There are similar figures to Santa Claus around the world. Christkind or Kris Kringle was believed to deliver presents to well-behaved Swiss and German children—he is an angel-like figure often accompanied by Saint Nicholas on his holiday rounds. English lore has it that Father Christmas visits every home on Christmas Eve to fill up children’s stockings. In Scandinavia, a jolly elf named Jukltomten delivers his cache of presents in a sleigh drawn by goats. Père Noël is the one who fills the shoes of French children. The Italians have a legend about a woman named La Befana, a kindly, gift-bestowing witch who rides a broomstick down the chimneys of the well-behaved on Christmas Eve.
All of these figures are personifications of generosity. There is also a minor element of judgement in these gift-givers. “You better watch out! You batter not cry. You better not pout; I’m telling you why! …He sees you when you’re sleeping. He knows when you’re awake. He knows if you’ve been bad or good, so be good…”—or you’ll get a lump of coal in your stocking. How would you like that?!! Most parents have used some variation of this mild threat, and it is fairly effective… during the two or three weeks just before Christmas.
Plus, there is another way the legend of dear Santa Claus is effective: the way it lures all of us, adults and children, joyfully, willingly—if only for a season—to suspend our disbelief and, with the wide eyes of children, look forward to wonderful acts of kindness coming from wonderfully magical people—people like the multiple iterations of Saint Nicholas (Père Noël, Jukltomten, Father Christmas and all). People like their parents. Their grandparents. Aunts, uncles, and cousins. Their parents’ friends and neighbors. Their fellow-congregants at church….
Christmas is all about the spirit of generosity. The spirit of freely giving of ourselves. Christmas is all about loosening our belts and goosing our hearts and imaginations. On whatever level we possibly can. If we can splurge at all, Christmas invites us to splurge now for the sake of wanting-to-be-good children. Children everywhere (including the inner child in every person’s heart) longing to be recognized as deserving. As they reach out for love, let us reach back—if at all we can—with love in the form of some gift they long for.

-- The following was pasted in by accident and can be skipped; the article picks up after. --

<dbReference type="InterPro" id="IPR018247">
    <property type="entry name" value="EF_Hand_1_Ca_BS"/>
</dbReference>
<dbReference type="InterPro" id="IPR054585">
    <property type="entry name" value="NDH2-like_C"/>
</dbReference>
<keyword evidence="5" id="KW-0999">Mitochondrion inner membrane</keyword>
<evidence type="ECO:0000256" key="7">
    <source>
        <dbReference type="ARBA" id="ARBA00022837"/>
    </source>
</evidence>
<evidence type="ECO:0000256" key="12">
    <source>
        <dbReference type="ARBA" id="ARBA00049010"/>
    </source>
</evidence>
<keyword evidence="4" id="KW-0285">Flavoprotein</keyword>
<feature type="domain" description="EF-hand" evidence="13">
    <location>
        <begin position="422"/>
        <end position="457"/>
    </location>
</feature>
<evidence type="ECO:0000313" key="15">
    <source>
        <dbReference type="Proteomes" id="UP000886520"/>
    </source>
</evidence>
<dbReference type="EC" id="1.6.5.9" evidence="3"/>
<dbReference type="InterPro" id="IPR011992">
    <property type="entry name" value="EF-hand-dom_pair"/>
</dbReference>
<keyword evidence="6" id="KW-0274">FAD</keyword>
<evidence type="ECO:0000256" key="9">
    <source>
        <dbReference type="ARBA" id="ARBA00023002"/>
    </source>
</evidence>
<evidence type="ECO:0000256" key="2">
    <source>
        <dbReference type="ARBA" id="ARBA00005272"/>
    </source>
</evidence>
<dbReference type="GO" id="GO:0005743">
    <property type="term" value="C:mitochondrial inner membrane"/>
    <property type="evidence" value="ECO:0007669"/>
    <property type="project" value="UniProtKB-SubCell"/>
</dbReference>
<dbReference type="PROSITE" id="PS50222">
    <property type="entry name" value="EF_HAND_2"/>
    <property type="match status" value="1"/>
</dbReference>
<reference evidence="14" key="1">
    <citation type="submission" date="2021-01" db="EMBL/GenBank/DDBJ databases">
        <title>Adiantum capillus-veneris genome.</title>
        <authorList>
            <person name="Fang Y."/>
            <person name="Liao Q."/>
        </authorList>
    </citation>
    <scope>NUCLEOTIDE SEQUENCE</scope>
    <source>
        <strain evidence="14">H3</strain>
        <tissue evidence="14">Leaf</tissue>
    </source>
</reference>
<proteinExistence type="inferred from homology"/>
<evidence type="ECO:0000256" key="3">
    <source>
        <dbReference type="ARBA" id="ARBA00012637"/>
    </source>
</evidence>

We all long for something. It may be something material. It may be something political or spiritual. It may be reconciliation with estranged loved ones, or a renewed appreciation of talents or interests of one’s own that have languished or atrophied. It may be the touch of a friend. Christmas is about considering what you are longing for. And about asking yourself what loved ones in your life are longing for, too. And responding as generously as you can.
Let Christmas be a celebration of the heart, a celebration of love and hope and generosity in each of our homes and among your kith and kin. Why not? I know that some Unitarian Universalists struggle with the fairytale-like imagery of folklore and myth. Give way to fancy. Allow your imagination to engage in the language and longings of your heart’s desire, if only for a season.
Why stifle the urge to reach back to the hopeful, longings of the young-at-heart? Their hearts are pure. And good. I know they are. I have met with the youth in our church. I know them. And I know that amanda uluhan, our Religious Education Director, safeguards their tender hearts with all her strength and all her power. And that this is good. And in the spirit of Christmas.